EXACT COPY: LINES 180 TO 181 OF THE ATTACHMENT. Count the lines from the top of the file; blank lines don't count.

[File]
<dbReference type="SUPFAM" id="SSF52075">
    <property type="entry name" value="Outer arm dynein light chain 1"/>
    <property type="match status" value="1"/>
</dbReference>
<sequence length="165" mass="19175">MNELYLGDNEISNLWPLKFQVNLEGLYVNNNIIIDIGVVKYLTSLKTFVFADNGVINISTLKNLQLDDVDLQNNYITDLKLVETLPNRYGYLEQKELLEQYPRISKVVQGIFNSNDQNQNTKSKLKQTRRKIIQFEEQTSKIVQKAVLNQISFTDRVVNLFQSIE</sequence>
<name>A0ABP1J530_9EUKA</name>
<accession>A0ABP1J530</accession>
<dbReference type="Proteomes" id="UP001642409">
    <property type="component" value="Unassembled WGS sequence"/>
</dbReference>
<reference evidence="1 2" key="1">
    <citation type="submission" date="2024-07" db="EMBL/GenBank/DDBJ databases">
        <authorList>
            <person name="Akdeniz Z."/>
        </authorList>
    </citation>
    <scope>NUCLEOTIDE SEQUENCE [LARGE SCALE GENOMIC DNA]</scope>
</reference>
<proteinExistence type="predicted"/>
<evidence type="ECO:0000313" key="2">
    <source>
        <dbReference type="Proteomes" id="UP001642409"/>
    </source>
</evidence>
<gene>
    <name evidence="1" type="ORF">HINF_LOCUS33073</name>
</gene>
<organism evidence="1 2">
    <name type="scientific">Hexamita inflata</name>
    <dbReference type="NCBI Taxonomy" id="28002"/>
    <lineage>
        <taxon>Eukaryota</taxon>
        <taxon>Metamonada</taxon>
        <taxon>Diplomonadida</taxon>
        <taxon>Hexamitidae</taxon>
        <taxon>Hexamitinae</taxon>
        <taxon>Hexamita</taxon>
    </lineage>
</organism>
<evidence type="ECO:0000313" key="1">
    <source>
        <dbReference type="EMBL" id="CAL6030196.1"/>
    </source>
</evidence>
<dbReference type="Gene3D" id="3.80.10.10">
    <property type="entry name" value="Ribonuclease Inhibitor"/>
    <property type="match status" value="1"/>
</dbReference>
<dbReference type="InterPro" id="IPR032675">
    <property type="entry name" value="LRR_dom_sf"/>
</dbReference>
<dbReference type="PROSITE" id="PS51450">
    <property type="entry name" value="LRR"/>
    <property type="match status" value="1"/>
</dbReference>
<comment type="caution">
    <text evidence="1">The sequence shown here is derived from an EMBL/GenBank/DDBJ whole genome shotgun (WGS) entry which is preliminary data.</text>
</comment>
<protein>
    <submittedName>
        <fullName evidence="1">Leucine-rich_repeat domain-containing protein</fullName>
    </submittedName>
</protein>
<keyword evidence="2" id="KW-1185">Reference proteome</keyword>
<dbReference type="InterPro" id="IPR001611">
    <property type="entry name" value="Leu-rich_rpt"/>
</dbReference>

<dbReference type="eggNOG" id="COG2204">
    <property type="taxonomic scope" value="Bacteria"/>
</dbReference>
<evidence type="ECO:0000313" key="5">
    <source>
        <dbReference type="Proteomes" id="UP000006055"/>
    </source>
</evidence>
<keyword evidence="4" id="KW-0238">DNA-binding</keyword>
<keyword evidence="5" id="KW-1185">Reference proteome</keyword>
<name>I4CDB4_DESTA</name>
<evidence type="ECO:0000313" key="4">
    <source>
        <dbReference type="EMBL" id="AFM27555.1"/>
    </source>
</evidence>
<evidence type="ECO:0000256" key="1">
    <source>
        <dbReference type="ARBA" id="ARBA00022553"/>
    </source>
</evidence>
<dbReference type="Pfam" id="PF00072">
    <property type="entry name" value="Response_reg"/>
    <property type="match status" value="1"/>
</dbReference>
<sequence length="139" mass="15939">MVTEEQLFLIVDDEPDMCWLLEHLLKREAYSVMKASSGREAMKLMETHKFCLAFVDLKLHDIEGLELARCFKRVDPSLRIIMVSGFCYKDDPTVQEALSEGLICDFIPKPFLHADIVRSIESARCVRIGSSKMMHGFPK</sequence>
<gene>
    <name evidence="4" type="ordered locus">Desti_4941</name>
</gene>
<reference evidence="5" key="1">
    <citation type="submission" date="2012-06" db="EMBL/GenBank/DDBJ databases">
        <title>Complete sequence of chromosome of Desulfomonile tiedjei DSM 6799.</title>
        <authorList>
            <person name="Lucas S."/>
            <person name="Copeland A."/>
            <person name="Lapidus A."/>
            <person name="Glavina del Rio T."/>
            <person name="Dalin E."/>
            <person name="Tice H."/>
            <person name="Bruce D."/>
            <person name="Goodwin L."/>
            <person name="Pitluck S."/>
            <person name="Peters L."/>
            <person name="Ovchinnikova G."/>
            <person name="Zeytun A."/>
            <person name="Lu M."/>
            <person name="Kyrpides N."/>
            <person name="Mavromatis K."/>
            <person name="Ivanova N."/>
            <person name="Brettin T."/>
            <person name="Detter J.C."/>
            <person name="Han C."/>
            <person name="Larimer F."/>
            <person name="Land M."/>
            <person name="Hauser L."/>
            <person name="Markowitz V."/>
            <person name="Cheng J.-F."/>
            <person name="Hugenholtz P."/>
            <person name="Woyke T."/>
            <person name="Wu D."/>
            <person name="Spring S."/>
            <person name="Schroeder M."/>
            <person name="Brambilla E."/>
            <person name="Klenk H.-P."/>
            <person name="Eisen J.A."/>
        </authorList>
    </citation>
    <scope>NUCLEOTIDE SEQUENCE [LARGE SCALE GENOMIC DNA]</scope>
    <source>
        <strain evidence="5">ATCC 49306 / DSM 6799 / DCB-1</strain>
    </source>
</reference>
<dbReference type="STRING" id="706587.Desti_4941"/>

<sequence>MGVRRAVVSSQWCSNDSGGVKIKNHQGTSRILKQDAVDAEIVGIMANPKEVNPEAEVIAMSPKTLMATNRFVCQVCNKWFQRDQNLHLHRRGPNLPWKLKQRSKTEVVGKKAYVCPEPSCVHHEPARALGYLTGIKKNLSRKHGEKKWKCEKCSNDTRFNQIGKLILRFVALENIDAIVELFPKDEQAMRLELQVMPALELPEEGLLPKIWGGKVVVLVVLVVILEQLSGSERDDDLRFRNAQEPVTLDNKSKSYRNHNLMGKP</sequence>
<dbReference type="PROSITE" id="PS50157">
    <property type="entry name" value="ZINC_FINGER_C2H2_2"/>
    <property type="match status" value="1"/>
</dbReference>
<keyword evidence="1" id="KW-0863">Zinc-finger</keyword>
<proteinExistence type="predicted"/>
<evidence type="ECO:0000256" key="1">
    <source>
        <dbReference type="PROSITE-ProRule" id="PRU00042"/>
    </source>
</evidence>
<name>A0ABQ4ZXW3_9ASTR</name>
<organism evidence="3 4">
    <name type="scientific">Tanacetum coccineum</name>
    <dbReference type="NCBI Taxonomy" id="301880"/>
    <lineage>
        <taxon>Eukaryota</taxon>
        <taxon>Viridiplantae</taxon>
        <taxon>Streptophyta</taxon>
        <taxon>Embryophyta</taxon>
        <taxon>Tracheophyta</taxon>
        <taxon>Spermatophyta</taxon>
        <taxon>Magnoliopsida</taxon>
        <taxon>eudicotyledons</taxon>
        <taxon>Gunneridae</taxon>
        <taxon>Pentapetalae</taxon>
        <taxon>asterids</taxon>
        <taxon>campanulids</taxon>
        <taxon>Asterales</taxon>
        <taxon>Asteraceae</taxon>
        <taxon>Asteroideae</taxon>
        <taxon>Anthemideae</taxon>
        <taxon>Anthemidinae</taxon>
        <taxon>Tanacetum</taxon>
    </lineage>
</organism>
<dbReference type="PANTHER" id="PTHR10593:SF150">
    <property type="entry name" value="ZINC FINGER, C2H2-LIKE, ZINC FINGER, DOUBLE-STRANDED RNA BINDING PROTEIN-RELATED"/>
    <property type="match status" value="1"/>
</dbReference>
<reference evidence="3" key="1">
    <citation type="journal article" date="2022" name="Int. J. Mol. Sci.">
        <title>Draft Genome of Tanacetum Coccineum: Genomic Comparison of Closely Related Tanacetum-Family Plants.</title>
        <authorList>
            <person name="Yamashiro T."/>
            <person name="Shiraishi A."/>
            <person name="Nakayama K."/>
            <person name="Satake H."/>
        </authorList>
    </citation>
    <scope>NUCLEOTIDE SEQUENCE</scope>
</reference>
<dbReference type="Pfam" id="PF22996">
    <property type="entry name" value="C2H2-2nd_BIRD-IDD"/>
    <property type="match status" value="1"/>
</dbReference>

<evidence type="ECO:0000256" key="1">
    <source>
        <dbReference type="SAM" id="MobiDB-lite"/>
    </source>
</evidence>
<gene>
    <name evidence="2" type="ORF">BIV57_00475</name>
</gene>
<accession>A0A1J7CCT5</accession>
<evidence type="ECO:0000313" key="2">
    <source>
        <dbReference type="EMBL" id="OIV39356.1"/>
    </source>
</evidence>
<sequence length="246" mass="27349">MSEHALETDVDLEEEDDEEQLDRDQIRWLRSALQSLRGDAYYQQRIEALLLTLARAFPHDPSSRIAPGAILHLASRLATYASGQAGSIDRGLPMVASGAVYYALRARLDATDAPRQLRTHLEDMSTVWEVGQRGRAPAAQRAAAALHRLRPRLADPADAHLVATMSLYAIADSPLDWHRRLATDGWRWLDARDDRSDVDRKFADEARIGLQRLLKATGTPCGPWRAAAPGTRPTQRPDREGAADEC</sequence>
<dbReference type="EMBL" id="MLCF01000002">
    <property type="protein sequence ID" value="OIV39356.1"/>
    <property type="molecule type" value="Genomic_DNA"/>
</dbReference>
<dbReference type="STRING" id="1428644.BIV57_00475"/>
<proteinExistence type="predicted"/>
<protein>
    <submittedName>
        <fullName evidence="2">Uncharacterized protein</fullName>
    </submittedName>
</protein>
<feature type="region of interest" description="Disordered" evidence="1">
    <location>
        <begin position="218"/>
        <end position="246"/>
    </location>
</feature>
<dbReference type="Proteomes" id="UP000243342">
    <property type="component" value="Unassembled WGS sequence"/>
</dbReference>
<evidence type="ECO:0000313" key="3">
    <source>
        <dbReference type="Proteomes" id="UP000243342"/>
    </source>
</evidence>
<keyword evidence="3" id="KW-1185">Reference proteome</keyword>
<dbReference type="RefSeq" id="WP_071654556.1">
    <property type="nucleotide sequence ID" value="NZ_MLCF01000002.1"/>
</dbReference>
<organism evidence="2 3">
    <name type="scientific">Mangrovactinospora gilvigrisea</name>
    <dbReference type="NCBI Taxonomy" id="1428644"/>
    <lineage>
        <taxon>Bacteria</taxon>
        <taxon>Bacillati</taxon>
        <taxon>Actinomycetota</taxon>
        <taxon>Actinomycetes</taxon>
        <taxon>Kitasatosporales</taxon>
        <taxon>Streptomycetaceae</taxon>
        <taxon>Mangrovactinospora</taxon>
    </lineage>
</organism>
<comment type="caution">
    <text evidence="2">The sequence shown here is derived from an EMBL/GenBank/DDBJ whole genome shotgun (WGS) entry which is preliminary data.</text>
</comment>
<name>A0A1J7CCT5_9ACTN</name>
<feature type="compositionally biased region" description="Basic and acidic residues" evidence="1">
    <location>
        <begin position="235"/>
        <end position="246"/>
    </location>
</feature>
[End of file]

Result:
    <property type="match status" value="1"/>
</dbReference>